Óbuda
Óbuda

Pest

Inner City (Belváros). The historic center of Pest, the Belváros, literally meaning “city center” is the area inside the Inner Ring, bound by the Danube to the west. Making up part of district V, it has many of Pest’s historic buildings in this area. In addition, a number of the city’s showcase luxury hotels and most of its best-known shopping streets are here.

Inner City
Inner City

 

Leopold Town (Lipótváros). The continuation of district V is just north of the Belváros, making Lipótváros a part of central Pest. Development began here at the end of the 18 th century, and the neighborhood soon emerged as a center of Pest business and government. Parliament, plus a number of government ministries, courthouses, banks, and the former stock exchange, are all found here. Before the war, this was considered a neighborhood of the “high bourgeoisie.”

Lipótváros
Lipótváros

 

Theresa Town (Terézváros). The character of Terézváros, district VI, is defined by Andrássy út, the great boulevard running the length of the neighborhood from Heroes’ Square through Oktogon and down into the Inner City. This grand street has been regaining its reputation of elegance: Andrássy út is once again the “best address” in town, especially since the upper part is now a UNESCO World Heritage site. The Teréz körút section of the Outer Ring cuts through Terézváros; Oktogon is its major square. The area around Nagymező utca is the city’s small theater district.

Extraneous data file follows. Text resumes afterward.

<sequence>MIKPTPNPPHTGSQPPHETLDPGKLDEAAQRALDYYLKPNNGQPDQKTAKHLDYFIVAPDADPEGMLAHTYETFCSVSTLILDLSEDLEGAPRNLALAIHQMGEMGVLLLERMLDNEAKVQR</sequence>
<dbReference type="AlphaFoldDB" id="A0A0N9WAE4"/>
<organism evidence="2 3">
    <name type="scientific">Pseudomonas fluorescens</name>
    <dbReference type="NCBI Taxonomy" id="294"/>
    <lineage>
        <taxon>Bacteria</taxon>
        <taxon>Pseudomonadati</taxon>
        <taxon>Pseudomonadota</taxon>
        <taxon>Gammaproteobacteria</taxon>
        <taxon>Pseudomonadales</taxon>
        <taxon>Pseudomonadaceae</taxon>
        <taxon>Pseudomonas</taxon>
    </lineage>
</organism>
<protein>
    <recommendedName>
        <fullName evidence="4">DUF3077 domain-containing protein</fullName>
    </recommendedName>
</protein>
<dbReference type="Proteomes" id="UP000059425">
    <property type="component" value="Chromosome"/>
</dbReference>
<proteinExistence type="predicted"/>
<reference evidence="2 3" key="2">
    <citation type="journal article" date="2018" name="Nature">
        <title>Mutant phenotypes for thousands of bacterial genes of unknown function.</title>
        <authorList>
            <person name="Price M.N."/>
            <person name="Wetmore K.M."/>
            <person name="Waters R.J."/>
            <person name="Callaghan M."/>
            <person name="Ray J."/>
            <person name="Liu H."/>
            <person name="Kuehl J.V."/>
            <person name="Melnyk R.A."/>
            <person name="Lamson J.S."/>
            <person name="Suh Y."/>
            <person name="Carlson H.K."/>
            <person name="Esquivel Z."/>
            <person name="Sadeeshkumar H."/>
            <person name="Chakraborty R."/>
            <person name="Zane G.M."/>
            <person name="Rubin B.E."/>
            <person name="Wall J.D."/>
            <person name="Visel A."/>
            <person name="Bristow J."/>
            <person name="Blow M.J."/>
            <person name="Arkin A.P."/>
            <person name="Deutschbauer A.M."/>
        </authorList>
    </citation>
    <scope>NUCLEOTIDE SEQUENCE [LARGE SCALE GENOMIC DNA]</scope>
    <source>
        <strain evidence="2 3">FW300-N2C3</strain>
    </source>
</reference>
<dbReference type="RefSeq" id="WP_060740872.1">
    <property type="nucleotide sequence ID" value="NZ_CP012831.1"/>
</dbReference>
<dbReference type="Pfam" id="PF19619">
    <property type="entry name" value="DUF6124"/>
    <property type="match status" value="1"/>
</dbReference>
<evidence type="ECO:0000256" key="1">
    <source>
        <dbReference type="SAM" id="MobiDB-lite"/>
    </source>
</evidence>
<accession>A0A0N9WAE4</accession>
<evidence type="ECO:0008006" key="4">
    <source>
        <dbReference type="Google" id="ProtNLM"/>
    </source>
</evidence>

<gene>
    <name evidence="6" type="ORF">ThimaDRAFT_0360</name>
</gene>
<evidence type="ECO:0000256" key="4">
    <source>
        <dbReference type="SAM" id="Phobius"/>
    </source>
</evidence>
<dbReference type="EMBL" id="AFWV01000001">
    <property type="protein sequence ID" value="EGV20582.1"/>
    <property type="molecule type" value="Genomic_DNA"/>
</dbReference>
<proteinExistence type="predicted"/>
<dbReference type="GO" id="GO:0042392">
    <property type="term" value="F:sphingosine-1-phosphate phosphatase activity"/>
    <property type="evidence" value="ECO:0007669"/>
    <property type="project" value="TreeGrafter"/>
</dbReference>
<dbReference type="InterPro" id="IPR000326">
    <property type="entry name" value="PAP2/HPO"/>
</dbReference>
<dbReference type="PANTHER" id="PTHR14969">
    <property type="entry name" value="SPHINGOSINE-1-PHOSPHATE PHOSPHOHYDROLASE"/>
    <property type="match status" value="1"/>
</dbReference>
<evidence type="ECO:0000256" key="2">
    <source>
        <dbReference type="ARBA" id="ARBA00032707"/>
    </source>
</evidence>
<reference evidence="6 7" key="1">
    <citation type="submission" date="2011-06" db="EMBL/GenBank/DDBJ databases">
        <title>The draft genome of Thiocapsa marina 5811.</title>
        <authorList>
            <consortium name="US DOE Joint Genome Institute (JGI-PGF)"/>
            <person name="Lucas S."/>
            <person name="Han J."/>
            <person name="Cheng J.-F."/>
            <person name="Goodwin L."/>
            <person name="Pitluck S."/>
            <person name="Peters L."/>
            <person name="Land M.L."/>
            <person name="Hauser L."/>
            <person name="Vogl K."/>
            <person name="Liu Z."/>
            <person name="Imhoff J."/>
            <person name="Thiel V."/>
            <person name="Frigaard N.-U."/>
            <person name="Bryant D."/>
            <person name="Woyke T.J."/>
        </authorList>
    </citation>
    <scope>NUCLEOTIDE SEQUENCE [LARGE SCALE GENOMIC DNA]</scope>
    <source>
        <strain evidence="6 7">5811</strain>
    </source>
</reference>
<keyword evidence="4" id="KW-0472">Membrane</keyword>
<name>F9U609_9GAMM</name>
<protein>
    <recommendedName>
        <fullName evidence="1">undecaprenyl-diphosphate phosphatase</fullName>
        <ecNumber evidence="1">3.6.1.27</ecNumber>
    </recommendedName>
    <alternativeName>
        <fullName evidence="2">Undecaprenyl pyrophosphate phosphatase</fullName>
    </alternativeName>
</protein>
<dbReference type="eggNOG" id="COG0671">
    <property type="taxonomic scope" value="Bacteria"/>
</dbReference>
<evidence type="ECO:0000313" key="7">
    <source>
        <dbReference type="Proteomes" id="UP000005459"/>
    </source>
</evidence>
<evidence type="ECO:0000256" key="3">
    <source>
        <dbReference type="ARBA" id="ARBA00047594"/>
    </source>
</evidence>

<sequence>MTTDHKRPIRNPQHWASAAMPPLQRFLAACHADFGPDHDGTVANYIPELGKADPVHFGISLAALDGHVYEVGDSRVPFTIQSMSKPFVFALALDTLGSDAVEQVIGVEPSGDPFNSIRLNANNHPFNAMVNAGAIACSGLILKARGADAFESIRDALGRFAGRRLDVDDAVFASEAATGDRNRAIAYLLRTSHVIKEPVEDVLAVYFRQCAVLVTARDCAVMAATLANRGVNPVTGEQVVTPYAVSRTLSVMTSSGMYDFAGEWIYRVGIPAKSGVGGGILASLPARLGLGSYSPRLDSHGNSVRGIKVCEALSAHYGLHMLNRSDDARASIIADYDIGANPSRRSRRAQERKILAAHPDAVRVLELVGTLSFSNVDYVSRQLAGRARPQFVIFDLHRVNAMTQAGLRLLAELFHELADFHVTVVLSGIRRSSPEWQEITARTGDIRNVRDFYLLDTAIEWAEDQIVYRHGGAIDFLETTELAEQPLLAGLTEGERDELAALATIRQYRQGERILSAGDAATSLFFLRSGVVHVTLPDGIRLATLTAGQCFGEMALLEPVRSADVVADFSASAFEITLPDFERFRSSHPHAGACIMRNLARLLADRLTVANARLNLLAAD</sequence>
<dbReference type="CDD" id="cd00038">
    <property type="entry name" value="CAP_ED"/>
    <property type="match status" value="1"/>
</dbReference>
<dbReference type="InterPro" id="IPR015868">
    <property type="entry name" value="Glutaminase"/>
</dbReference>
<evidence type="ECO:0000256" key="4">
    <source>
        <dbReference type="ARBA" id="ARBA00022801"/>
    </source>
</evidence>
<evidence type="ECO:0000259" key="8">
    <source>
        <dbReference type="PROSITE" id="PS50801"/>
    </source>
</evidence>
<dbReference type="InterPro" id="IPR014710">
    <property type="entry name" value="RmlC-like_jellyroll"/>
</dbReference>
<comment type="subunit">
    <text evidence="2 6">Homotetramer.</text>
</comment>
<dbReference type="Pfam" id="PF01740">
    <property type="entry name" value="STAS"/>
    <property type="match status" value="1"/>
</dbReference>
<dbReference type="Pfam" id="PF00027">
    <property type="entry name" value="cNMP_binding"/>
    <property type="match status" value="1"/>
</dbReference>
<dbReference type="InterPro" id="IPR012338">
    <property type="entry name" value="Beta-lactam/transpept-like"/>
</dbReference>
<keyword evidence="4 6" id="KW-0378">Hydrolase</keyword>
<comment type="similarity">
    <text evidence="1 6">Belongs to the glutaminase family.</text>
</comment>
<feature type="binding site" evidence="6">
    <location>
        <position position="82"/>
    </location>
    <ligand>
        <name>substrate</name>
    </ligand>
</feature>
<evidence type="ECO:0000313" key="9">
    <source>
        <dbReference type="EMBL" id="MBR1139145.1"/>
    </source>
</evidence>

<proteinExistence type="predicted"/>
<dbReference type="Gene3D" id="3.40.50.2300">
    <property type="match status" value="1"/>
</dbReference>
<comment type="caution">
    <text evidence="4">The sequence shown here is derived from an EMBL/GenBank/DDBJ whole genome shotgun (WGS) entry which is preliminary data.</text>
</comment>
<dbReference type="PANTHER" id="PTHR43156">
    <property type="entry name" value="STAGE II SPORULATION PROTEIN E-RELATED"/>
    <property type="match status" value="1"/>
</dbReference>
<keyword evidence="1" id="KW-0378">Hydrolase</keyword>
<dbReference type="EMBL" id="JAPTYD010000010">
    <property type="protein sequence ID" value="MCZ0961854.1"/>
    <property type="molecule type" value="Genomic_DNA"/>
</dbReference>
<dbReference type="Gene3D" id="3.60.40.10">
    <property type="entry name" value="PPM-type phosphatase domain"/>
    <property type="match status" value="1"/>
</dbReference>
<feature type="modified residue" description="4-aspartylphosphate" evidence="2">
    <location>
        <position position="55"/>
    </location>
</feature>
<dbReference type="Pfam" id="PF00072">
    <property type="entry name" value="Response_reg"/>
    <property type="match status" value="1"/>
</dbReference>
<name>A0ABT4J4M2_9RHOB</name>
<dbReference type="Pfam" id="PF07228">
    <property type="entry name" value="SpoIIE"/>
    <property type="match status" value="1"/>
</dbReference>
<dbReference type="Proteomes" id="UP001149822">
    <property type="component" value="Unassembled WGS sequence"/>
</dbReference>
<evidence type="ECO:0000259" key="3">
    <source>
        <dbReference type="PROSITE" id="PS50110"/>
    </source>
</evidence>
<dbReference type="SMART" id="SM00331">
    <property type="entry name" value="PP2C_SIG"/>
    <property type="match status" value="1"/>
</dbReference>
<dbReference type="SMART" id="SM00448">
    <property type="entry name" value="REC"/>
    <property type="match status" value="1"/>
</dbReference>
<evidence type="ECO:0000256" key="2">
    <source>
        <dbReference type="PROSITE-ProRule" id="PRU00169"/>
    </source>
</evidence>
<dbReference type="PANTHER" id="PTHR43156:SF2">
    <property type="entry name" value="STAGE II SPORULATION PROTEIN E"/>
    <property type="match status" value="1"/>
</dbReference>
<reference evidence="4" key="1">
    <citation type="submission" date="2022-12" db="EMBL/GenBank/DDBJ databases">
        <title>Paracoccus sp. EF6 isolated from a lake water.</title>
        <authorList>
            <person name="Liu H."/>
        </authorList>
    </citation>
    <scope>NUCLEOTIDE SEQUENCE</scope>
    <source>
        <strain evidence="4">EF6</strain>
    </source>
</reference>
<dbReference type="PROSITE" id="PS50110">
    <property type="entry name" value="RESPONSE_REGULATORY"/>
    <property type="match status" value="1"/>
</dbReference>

Terézváros
Terézváros

 

Elizabeth Town (Erzsébetváros). This is district VII. Directly to the southeast of Terézváros, Erzsébetváros is the historic Jewish neighborhood of Pest. During the German occupation from 1944 to 1945, this district was where the ghettos were established for the Jewish people. This district is still the center of Budapest’s Jewish life. Although it had been exceedingly run-down due to the war, in the last couple of years, it has become gentrified and considered one of the up-and-coming districts to invest in.

Erzsébetváros
Erzsébetváros

 

Joseph Town (Józsefváros). One of the largest central Pest neighborhoods is district VIII. Józsefváros is to the southeast of Erzsébetváros. It has had a reputation of being a less-than-desirable district of Pest, but there are some places in this district worth your time and energy. It should not be dismissed across the board. It is working hard at gentrifying.

Józsefváros
Józsefváros